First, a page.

Apple Computer once famously advised us to “think different.” It’s time to think different about America’s ongoing demographic shift — and to think seriously about the opportunities it holds.
For decades, we’ve been conditioned to believe that growth is driven by the entrepreneurship, consumerism and aspirations of the young. We’ve learned about new technologies, products and services from our children, often the early adopters, who lead us to new ways of communicating, working and playing. Advertisers and marketers see the young as most open to new fashion and change, and as prime consumer targets. Products and services aimed at the young abound.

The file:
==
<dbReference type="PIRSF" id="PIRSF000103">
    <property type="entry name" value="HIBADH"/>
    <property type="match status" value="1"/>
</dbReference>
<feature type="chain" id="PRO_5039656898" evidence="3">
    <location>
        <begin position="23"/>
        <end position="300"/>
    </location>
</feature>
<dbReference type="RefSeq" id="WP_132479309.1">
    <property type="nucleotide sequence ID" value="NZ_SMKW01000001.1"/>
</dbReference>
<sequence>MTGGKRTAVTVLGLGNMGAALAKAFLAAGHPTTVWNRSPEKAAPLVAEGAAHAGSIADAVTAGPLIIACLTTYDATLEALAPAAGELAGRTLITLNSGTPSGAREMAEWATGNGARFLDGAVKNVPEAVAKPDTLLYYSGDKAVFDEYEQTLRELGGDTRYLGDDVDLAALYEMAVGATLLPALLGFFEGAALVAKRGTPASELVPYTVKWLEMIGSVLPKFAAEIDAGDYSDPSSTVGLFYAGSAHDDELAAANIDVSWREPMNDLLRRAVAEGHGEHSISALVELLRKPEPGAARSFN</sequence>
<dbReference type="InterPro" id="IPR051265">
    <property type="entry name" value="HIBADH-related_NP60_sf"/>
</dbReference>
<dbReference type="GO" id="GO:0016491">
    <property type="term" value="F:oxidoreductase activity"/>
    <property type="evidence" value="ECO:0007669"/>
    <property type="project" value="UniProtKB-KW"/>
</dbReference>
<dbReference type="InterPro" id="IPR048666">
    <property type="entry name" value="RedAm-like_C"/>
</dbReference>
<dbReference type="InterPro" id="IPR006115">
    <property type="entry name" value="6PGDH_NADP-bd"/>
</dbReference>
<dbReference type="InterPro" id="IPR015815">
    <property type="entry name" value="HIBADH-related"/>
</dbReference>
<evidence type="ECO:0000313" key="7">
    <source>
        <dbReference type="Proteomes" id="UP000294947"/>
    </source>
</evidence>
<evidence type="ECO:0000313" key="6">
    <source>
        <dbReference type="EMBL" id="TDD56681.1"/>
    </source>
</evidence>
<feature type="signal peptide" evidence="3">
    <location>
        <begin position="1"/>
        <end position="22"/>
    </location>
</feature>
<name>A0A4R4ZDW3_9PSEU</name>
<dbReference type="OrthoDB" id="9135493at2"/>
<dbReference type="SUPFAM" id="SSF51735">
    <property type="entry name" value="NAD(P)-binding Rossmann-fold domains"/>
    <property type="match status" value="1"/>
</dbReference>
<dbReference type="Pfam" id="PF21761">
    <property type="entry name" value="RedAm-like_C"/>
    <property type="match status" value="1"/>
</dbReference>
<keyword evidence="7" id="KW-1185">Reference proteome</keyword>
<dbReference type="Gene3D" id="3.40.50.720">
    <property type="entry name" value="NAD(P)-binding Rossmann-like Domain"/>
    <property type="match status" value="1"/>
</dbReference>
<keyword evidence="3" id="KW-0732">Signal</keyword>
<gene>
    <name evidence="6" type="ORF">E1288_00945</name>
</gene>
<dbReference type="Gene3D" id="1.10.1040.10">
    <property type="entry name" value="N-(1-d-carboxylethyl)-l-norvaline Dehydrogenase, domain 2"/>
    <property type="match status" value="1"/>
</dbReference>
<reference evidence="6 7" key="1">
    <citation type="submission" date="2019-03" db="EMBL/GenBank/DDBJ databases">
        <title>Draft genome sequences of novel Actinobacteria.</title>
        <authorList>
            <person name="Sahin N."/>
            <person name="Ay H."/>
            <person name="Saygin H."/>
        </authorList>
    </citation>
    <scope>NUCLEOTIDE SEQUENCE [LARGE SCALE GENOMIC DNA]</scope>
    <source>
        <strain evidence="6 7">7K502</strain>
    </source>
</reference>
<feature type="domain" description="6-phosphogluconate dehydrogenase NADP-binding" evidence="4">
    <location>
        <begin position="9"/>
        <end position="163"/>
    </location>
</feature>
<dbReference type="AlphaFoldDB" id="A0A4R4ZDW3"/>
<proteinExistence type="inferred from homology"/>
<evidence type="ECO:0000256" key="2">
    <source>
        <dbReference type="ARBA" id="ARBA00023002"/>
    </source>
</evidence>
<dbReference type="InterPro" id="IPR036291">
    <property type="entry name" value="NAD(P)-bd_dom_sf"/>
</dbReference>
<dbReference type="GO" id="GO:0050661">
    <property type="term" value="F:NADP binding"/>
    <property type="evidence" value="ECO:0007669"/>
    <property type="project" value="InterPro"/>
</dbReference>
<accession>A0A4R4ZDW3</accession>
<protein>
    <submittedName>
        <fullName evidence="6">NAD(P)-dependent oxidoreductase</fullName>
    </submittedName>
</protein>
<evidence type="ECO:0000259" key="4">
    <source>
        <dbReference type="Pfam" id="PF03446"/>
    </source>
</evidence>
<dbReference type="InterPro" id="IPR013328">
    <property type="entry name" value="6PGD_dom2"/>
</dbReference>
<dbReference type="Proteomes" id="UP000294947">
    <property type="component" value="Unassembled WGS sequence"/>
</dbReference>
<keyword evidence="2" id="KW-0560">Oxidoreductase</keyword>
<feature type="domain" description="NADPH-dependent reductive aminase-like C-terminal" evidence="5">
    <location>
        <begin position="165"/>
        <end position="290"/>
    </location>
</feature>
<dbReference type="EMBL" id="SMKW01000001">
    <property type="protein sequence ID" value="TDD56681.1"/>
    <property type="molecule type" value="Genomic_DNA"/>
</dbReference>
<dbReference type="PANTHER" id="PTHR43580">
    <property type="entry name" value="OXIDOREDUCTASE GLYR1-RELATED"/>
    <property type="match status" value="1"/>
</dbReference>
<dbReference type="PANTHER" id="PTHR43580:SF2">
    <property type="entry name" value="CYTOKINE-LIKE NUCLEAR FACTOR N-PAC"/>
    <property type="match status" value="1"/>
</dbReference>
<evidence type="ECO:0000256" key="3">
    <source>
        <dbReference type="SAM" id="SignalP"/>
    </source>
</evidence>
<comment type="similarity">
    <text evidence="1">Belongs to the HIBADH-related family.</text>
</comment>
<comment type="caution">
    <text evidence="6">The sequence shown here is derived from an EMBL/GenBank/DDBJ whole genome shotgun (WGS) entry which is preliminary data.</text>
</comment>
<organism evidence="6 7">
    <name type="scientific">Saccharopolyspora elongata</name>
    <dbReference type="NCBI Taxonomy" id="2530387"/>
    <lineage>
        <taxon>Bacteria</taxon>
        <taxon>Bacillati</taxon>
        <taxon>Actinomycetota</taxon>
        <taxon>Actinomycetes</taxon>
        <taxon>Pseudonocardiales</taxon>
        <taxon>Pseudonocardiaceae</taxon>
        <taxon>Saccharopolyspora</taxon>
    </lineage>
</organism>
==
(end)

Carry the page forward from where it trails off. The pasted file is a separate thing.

Conversely, there is a widely held view that aging hangs like a dark cloud over individuals, families, communities and many countries in the developed world. In the U.S., we hear daily that the aging of more than 78 million baby boomers brings with it the burden of entitlements, the inadequacy of pensions, and the rising costs of healthcare.
However, there’s a silver lining in the cloud of aging – and it’s big. Aging boomers represent a powerful wave of potential and opportunity. Longevity is not diminishing their influence; it’s changing their focus as consumers, leaders, learners and workers. Demography is destiny, and the size of a generation counts.
Now is the time for businesses, investors, educators, public policy makers and others to share in the fruits of longevity, or miss the chance to benefit from a massive emerging market. Are the boomers capable of driving the economy forward?
Full Article and Source:
The Longevity Economy: From The Elderly, A New Source Of Economic Growth